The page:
A series of news stories are providing more details as well as commentary on the shooting of a wolf by an elk hunter in Northeast Oregon’s Starkey Wildlife Management Unit in late October.
Reporter Andrew Theen wrote that Brian Scott, 38, had three wolves in his vicinity and one “had targeted me … and was running at me to make contact,” according to the documents.
That article was followed the next day by an actual interview of Scott at his Clackamas home by freelance Oregonian outdoor writer Bill Monroe.
“It meant to make contact,” Scott told Monroe while pecking at his breakfast. “I was terrified. I screamed and raised my rifle. All I saw (in a scope) was hair so I shot.”
After confirming the animal was a wolf with his hunting partners, Scott contacted the Oregon State Police and Oregon Department of Fish and Wildlife, who arrived with “forensic equipment, GPS units and a video camera; surveying the scene and evidence and taking Scott’s statement,” Monroe wrote.
OSP’s press release, which was also posted by ODFW, stated “The Union County District Attorney’s Office was consulted regarding the investigation and based upon the available evidence the case will not be prosecuted as this is believed to be an incidence of self–defense.”
In Theen’s Saturday article, a member of Oregon Wild questioned the path of the killing bullet, described as hitting the wolf’s right side and exiting on the left.
In a Monday story, Eric Mortenson of the Capital Press interviewed renowned retired Northern Rockies wolf expert Carter Niemeyer, who said he is in “doubt” about Scott’s story based on the wound channel which suggests a broadside shot.
Interviewed by Monroe, Scott said he couldn’t explain that as he had had other priorities in that moment in the woods.
“I screamed, raised the rifle and saw fur,” he told Monroe. “Who knows how it was moving in that split second? I don’t and was more interested in defending myself.”
It’s possible the bullet deflected off bone.
As with nearly every single bit of wolf news, this incident caused quite a stir on social media and in story comments.
It was always going to, as it was the first time an Oregon hunter has killed a wolf in what was classified as self defense (Washington’s first occurred in 2013 in the Pasayten Wilderness).
In the end, there are bits of wisdom worth gleaning.
Wolf attacks on humans remain very rare; wolf encounters with humans in the Northwest are increasing as wolf populations continue to increase; some of those are occurring at close range; we don’t all have the same comfort levels in terms of personal safety; we don’t all have the same experience with wolf behavior; and nobody can say with absolute certainty how every single wolf will act — they’re wild animals.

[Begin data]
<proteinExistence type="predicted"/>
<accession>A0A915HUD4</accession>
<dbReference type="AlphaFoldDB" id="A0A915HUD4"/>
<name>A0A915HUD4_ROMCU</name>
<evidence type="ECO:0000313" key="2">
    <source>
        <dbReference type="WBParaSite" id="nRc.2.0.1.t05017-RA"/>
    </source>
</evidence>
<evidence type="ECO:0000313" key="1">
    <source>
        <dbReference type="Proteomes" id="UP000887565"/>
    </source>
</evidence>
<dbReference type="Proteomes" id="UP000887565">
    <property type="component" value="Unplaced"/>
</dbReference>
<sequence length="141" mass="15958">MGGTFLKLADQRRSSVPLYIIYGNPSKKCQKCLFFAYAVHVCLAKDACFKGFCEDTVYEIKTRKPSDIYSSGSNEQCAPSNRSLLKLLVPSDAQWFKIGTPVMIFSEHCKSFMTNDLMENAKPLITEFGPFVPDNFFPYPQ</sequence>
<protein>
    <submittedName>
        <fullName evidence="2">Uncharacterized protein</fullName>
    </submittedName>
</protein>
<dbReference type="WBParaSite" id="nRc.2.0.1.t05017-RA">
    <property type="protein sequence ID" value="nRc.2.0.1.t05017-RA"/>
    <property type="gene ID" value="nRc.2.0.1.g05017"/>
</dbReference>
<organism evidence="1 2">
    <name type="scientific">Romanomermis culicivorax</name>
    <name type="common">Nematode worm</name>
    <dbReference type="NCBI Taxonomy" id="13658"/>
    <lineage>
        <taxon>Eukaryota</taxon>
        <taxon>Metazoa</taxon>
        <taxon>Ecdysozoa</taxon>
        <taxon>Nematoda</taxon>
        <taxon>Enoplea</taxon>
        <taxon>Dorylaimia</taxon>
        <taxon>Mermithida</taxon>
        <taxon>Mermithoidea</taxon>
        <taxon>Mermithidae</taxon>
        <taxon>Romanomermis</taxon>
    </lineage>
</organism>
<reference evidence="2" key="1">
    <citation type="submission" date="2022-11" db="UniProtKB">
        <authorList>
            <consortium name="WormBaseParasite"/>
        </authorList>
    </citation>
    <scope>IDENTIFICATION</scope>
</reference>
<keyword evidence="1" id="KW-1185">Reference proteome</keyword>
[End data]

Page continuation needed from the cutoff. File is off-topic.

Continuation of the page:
“If you see a wolf or any other animal and are concerned about your safety, make sure it knows you are nearby by talking or yelling to alert it to your presence,” advised Roblyn Brown, ODFW acting wolf coordinator. “If you are carrying a firearm, you can fire a warning shot into the ground.”
“That would have been the first logical thing to do,” Niemeyer told Mortenson of the Press. “The gunshot and a yell from a human would turn every wolf I’ve ever known inside out trying to get away.”
Niemeyer also suggested carrying bear repellent, which Spokane Spokesman-Review outdoor columnist Rich Landers had in hand during a similar incident this summer with his dog and two wolves.
Landers wrote about that again in a Monday blog post, as well as offered this observation:
“The wilds won’t miss one wolf as the still-endangered species is multiplying beyond expectations in the Northwest. Meanwhile, the other two wolves likely learned a tad more fear of humans. That’s a recipe for success.”
I’ll second that, and for my part I’ll point out that somewhat underplayed in all of this was that Scott did the exact right thing to do: He immediately called OSP and ODFW to come investigate. That’s stand-up. That’s jumping from the frying pan into potentially a bonfire.
The results of that evidence collecting won’t ameliorate the hard-core wolfies, but what ever will.
For the rest of us outside the fringes, it yields several lessons, even as it put a pall on the hunting season of the man at the center of the story.
“People envision this jerk hunter out to kill anything, but that’s not me,” Scott told Monroe. “It frustrates me they don’t understand. I’m a meat hunter. I was looking for a spike elk. This wasn’t exciting. It ruined my hunt.”